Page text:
PORTLAND — Democrats champing at the bit to unseat Republican Sen. Susan Collins are organizing, raising money and going on the attack. All they need is a strong candidate.

Behind the scenes, the Democratic Senatorial Campaign Committee is fundraising, and a Democratic group is launching television attacks on Collins over the partial government shutdown. There’s also a crowdsourced nest egg awaiting her challenger.

But so far, no high-profile Democrat has announced a challenge to Collins next year, even though the expectation is that a serious candidate will emerge soon.

Maine House Speaker Sara Gideon, one of several Democrats mulling a run, said she anticipates a strong candidate who represents “the next generation of leadership.”

Critics are still incensed over Collins’ vote for U.S. Supreme Court nominee Brett Kavanaugh , for which protesters rallied at her office and a letter that mentioned ricin was sent to her home. They’re angry over the government shutdown, among other things. They say she has veered to the right and are no longer confident she will stand up to President Donald Trump.

Democratic voter Sarah Gaba said she used to give Collins the benefit of the doubt, and voted for her once. But she described Collins’ vote for Kavanagh as “abhorrent” and said the senator’s deliberative, independent approach is a “dog and pony show.”

Collins, a self-described centrist in an era of increasingly polarized politics, is the last Republican member of Congress from New England. Nationally, the ranks of moderates have thinned with the retirements of Sens. Jeff Flake, of Arizona, and Bob Corker, of Tennessee.

Her position makes her vulnerable from attacks on both sides. She has angered Democrats, as well as those within her own party.

“Is there a big bull’s-eye on her seat? You’re darned right there is,” said William Mayer, a political science professor at Northeastern University.

The race is still early, and Collins herself hasn’t formally announced she’ll seek re-election.

But her staff is laying the ground work for a campaign, and she remains a formidable incumbent. She was first elected to the Senate in 1996, and she won her last two elections with more than 60 percent of the vote.

“No matter who her opponent may be, two things are certain: Nobody will outwork her, and nobody will have her extraordinary command of federal issues,” said spokeswoman Annie Clark.

Susan Rice was the first candidate to express interest, in October. The national security adviser under Democratic former President Barack Obama said Collins’ support of Kavanaugh “betrayed women across this country” and prompted her to contemplate a bid to unseat her.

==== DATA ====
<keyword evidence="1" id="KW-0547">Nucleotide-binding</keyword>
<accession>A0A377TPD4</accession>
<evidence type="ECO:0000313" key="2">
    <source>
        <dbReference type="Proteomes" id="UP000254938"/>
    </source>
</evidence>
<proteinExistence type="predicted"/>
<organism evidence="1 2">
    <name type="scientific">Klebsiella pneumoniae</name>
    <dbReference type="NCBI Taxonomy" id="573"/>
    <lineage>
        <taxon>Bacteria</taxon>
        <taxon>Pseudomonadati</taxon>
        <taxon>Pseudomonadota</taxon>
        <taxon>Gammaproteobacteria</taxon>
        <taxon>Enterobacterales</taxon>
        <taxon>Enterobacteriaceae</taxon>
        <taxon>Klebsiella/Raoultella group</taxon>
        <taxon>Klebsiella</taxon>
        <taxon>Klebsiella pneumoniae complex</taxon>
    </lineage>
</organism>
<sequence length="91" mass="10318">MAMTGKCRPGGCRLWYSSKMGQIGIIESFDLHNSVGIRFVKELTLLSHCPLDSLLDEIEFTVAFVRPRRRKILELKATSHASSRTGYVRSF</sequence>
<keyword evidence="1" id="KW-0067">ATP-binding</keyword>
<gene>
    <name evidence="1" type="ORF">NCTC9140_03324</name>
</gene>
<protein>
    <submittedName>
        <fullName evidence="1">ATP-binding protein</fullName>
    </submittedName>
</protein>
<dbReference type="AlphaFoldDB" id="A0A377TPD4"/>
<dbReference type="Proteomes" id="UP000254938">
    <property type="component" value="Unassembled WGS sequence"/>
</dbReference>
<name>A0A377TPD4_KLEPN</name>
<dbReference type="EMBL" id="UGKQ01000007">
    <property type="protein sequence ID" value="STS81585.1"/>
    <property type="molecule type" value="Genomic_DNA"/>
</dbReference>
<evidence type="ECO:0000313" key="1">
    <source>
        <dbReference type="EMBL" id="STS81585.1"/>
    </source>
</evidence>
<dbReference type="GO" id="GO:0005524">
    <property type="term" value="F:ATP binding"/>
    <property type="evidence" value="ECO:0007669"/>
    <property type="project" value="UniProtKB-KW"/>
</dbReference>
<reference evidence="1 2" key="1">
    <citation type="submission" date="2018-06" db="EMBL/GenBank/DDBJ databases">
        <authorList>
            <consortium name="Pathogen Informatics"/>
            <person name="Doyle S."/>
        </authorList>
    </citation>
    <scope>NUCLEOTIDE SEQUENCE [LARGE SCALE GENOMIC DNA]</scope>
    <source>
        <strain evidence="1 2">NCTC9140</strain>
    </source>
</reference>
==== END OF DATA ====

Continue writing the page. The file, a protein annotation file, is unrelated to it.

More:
Rice, who visited Maine in the summers when she was a girl and owns property in the state, said previously that she’d make her announcement after the midterm elections. So far, she hasn’t elaborated on her intentions, and her office said she had no comment.

Other Democrats thinking about the race are Maine’s 1st District U.S. Rep. Chellie Pingree; her daughter, Hannah Pingree; businesswoman Rosa Scarcelli; Daniel Kleban, co-owner of Maine Beer Co.; and Emily Cain, executive director of Emily’s List.

Whoever runs will have plenty of financial backing.

The Democratic Senatorial Campaign Committee is already raising money, and the crowdsourced fundraising by Maine People’s Alliance, Mainers for Accountable Leadership and activist Ady Barkan has raised more than $3.5 million.

“There’s going to be a tremendous amount of attention on this race,” Scarcelli said. “It’s going to be a very expensive race.”

For now, the only person to declare candidacy is independent Danielle VanHelsing, who hopes to become the first transgender member of Congress. The only Democratic challenger, Dr. Cathy London, of Milbridge, has suspended her campaign.

At this point, there are many variables at play in the race. Among them, the Democratic electorate is energized, and that energy shows no sign of waning. The economy and Trump’s presidency are wild cards. So is the political fight over a wall at the Mexican border.

John Pitney, a political science professor from Claremont McKenna College in California, said the “center is a lonely place.”

“The Trump people aren’t happy with her. Democrats aren’t happy with her. At times like this, the center may not hold,” he said.


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